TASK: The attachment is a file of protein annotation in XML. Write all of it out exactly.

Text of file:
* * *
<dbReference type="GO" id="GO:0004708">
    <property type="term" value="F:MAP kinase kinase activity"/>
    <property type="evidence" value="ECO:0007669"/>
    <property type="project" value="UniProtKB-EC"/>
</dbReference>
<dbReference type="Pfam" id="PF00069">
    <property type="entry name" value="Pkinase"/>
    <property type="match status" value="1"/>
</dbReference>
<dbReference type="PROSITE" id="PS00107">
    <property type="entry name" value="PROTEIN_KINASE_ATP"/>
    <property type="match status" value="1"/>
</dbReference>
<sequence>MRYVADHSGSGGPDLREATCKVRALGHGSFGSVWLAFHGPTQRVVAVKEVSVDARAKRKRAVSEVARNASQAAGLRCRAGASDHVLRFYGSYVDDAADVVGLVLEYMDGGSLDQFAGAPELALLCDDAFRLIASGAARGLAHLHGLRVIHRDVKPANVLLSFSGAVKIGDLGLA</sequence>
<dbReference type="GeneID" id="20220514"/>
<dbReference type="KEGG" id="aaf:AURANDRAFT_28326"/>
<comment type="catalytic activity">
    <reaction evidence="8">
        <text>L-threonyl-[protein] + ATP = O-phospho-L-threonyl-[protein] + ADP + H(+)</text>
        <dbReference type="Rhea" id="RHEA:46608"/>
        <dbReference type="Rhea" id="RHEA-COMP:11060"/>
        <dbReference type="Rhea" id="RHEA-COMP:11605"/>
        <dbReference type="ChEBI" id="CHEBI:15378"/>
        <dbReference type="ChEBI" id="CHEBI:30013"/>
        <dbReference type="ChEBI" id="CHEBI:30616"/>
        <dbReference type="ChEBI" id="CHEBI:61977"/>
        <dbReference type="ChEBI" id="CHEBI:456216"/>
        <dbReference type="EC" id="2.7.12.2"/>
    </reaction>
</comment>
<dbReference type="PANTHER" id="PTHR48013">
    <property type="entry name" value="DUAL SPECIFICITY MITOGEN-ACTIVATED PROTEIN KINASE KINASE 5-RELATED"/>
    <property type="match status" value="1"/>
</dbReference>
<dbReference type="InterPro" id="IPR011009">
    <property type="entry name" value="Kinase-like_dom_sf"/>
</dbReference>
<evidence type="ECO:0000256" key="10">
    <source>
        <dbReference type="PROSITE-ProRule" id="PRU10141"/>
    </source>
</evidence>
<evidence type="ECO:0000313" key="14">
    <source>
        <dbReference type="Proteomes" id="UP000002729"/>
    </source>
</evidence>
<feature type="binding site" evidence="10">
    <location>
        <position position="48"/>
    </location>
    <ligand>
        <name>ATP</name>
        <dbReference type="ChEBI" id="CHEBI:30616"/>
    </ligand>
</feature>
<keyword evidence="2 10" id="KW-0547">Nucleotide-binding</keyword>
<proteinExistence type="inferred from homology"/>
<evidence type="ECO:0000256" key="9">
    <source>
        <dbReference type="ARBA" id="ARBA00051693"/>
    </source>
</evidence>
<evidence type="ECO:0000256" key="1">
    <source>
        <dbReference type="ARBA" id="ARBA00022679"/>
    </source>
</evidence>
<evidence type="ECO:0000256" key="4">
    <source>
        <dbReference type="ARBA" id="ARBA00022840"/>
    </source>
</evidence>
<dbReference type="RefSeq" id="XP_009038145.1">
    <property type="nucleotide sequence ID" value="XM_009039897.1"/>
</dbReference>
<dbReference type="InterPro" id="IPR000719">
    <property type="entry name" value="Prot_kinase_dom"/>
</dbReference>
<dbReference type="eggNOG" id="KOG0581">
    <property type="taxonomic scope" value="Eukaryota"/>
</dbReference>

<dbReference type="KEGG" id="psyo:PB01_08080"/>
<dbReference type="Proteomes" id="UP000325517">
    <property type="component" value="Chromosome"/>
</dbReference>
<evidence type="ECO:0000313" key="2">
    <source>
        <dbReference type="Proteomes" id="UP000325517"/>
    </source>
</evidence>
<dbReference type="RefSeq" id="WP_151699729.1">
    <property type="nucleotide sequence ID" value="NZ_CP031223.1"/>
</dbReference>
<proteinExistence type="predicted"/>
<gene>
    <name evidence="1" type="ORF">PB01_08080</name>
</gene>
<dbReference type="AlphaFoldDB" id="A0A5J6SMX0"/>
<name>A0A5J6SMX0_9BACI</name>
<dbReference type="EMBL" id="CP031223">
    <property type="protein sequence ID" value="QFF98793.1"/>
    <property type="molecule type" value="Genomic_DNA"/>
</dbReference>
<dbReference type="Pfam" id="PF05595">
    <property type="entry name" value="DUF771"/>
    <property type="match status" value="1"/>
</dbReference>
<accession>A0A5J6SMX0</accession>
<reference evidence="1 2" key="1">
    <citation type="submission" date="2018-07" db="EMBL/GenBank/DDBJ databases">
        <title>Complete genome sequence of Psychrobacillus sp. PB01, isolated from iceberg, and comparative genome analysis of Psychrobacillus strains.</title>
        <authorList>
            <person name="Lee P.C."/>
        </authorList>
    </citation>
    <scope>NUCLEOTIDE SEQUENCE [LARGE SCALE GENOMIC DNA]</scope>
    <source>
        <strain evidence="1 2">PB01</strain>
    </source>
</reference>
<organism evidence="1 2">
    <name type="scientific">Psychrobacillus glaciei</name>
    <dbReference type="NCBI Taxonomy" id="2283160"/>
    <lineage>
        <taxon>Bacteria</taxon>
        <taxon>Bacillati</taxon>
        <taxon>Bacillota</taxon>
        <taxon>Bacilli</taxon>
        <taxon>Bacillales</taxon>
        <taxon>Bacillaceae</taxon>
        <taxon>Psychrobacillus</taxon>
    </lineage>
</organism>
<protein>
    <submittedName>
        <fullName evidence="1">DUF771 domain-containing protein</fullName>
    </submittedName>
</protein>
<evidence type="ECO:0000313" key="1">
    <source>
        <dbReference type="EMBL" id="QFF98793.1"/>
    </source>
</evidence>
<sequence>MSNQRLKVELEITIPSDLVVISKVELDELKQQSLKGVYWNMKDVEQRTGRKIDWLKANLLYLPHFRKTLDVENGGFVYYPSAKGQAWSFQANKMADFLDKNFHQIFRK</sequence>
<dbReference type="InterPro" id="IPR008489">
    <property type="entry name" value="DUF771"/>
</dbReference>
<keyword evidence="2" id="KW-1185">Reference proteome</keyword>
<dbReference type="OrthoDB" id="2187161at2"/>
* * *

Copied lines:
<dbReference type="GO" id="GO:0004708">
    <property type="term" value="F:MAP kinase kinase activity"/>
    <property type="evidence" value="ECO:0007669"/>
    <property type="project" value="UniProtKB-EC"/>
</dbReference>
<dbReference type="Pfam" id="PF00069">
    <property type="entry name" value="Pkinase"/>
    <property type="match status" value="1"/>
</dbReference>
<dbReference type="PROSITE" id="PS00107">
    <property type="entry name" value="PROTEIN_KINASE_ATP"/>
    <property type="match status" value="1"/>
</dbReference>
<sequence>MRYVADHSGSGGPDLREATCKVRALGHGSFGSVWLAFHGPTQRVVAVKEVSVDARAKRKRAVSEVARNASQAAGLRCRAGASDHVLRFYGSYVDDAADVVGLVLEYMDGGSLDQFAGAPELALLCDDAFRLIASGAARGLAHLHGLRVIHRDVKPANVLLSFSGAVKIGDLGLA</sequence>
<dbReference type="GeneID" id="20220514"/>
<dbReference type="KEGG" id="aaf:AURANDRAFT_28326"/>
<comment type="catalytic activity">
    <reaction evidence="8">
        <text>L-threonyl-[protein] + ATP = O-phospho-L-threonyl-[protein] + ADP + H(+)</text>
        <dbReference type="Rhea" id="RHEA:46608"/>
        <dbReference type="Rhea" id="RHEA-COMP:11060"/>
        <dbReference type="Rhea" id="RHEA-COMP:11605"/>
        <dbReference type="ChEBI" id="CHEBI:15378"/>
        <dbReference type="ChEBI" id="CHEBI:30013"/>
        <dbReference type="ChEBI" id="CHEBI:30616"/>
        <dbReference type="ChEBI" id="CHEBI:61977"/>
        <dbReference type="ChEBI" id="CHEBI:456216"/>
        <dbReference type="EC" id="2.7.12.2"/>
    </reaction>
</comment>
<dbReference type="PANTHER" id="PTHR48013">
    <property type="entry name" value="DUAL SPECIFICITY MITOGEN-ACTIVATED PROTEIN KINASE KINASE 5-RELATED"/>
    <property type="match status" value="1"/>
</dbReference>
<dbReference type="InterPro" id="IPR011009">
    <property type="entry name" value="Kinase-like_dom_sf"/>
</dbReference>
<evidence type="ECO:0000256" key="10">
    <source>
        <dbReference type="PROSITE-ProRule" id="PRU10141"/>
    </source>
</evidence>
<evidence type="ECO:0000313" key="14">
    <source>
        <dbReference type="Proteomes" id="UP000002729"/>
    </source>
</evidence>
<feature type="binding site" evidence="10">
    <location>
        <position position="48"/>
    </location>
    <ligand>
        <name>ATP</name>
        <dbReference type="ChEBI" id="CHEBI:30616"/>
    </ligand>
</feature>
<keyword evidence="2 10" id="KW-0547">Nucleotide-binding</keyword>
<proteinExistence type="inferred from homology"/>
<evidence type="ECO:0000256" key="9">
    <source>
        <dbReference type="ARBA" id="ARBA00051693"/>
    </source>
</evidence>
<evidence type="ECO:0000256" key="1">
    <source>
        <dbReference type="ARBA" id="ARBA00022679"/>
    </source>
</evidence>
<evidence type="ECO:0000256" key="4">
    <source>
        <dbReference type="ARBA" id="ARBA00022840"/>
    </source>
</evidence>
<dbReference type="RefSeq" id="XP_009038145.1">
    <property type="nucleotide sequence ID" value="XM_009039897.1"/>
</dbReference>
<dbReference type="InterPro" id="IPR000719">
    <property type="entry name" value="Prot_kinase_dom"/>
</dbReference>
<dbReference type="eggNOG" id="KOG0581">
    <property type="taxonomic scope" value="Eukaryota"/>
</dbReference>

<dbReference type="KEGG" id="psyo:PB01_08080"/>
<dbReference type="Proteomes" id="UP000325517">
    <property type="component" value="Chromosome"/>
</dbReference>
<evidence type="ECO:0000313" key="2">
    <source>
        <dbReference type="Proteomes" id="UP000325517"/>
    </source>
</evidence>
<dbReference type="RefSeq" id="WP_151699729.1">
    <property type="nucleotide sequence ID" value="NZ_CP031223.1"/>
</dbReference>
<proteinExistence type="predicted"/>
<gene>
    <name evidence="1" type="ORF">PB01_08080</name>
</gene>
<dbReference type="AlphaFoldDB" id="A0A5J6SMX0"/>
<name>A0A5J6SMX0_9BACI</name>
<dbReference type="EMBL" id="CP031223">
    <property type="protein sequence ID" value="QFF98793.1"/>
    <property type="molecule type" value="Genomic_DNA"/>
</dbReference>
<dbReference type="Pfam" id="PF05595">
    <property type="entry name" value="DUF771"/>
    <property type="match status" value="1"/>
</dbReference>
<accession>A0A5J6SMX0</accession>
<reference evidence="1 2" key="1">
    <citation type="submission" date="2018-07" db="EMBL/GenBank/DDBJ databases">
        <title>Complete genome sequence of Psychrobacillus sp. PB01, isolated from iceberg, and comparative genome analysis of Psychrobacillus strains.</title>
        <authorList>
            <person name="Lee P.C."/>
        </authorList>
    </citation>
    <scope>NUCLEOTIDE SEQUENCE [LARGE SCALE GENOMIC DNA]</scope>
    <source>
        <strain evidence="1 2">PB01</strain>
    </source>
</reference>
<organism evidence="1 2">
    <name type="scientific">Psychrobacillus glaciei</name>
    <dbReference type="NCBI Taxonomy" id="2283160"/>
    <lineage>
        <taxon>Bacteria</taxon>
        <taxon>Bacillati</taxon>
        <taxon>Bacillota</taxon>
        <taxon>Bacilli</taxon>
        <taxon>Bacillales</taxon>
        <taxon>Bacillaceae</taxon>
        <taxon>Psychrobacillus</taxon>
    </lineage>
</organism>
<protein>
    <submittedName>
        <fullName evidence="1">DUF771 domain-containing protein</fullName>
    </submittedName>
</protein>
<evidence type="ECO:0000313" key="1">
    <source>
        <dbReference type="EMBL" id="QFF98793.1"/>
    </source>
</evidence>
<sequence>MSNQRLKVELEITIPSDLVVISKVELDELKQQSLKGVYWNMKDVEQRTGRKIDWLKANLLYLPHFRKTLDVENGGFVYYPSAKGQAWSFQANKMADFLDKNFHQIFRK</sequence>
<dbReference type="InterPro" id="IPR008489">
    <property type="entry name" value="DUF771"/>
</dbReference>
<keyword evidence="2" id="KW-1185">Reference proteome</keyword>
<dbReference type="OrthoDB" id="2187161at2"/>